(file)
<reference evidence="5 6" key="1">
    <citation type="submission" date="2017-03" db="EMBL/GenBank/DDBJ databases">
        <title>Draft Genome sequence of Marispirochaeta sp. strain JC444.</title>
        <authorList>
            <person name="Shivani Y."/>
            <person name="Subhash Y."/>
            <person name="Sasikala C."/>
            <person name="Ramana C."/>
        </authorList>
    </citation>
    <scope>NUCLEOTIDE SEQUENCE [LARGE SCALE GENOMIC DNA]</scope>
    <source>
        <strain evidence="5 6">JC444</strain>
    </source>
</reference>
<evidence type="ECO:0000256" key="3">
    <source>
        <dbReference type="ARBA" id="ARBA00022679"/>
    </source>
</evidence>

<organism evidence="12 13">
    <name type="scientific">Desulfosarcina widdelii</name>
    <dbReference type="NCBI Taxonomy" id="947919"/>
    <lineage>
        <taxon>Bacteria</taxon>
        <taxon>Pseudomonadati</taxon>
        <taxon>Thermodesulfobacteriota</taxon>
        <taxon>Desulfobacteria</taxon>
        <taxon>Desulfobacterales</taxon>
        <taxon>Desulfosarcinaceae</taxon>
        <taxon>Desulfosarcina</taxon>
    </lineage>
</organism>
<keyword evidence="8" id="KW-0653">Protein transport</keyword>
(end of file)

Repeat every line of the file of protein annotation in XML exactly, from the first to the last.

<reference evidence="5 6" key="1">
    <citation type="submission" date="2017-03" db="EMBL/GenBank/DDBJ databases">
        <title>Draft Genome sequence of Marispirochaeta sp. strain JC444.</title>
        <authorList>
            <person name="Shivani Y."/>
            <person name="Subhash Y."/>
            <person name="Sasikala C."/>
            <person name="Ramana C."/>
        </authorList>
    </citation>
    <scope>NUCLEOTIDE SEQUENCE [LARGE SCALE GENOMIC DNA]</scope>
    <source>
        <strain evidence="5 6">JC444</strain>
    </source>
</reference>
<evidence type="ECO:0000256" key="3">
    <source>
        <dbReference type="ARBA" id="ARBA00022679"/>
    </source>
</evidence>

<organism evidence="12 13">
    <name type="scientific">Desulfosarcina widdelii</name>
    <dbReference type="NCBI Taxonomy" id="947919"/>
    <lineage>
        <taxon>Bacteria</taxon>
        <taxon>Pseudomonadati</taxon>
        <taxon>Thermodesulfobacteriota</taxon>
        <taxon>Desulfobacteria</taxon>
        <taxon>Desulfobacterales</taxon>
        <taxon>Desulfosarcinaceae</taxon>
        <taxon>Desulfosarcina</taxon>
    </lineage>
</organism>
<keyword evidence="8" id="KW-0653">Protein transport</keyword>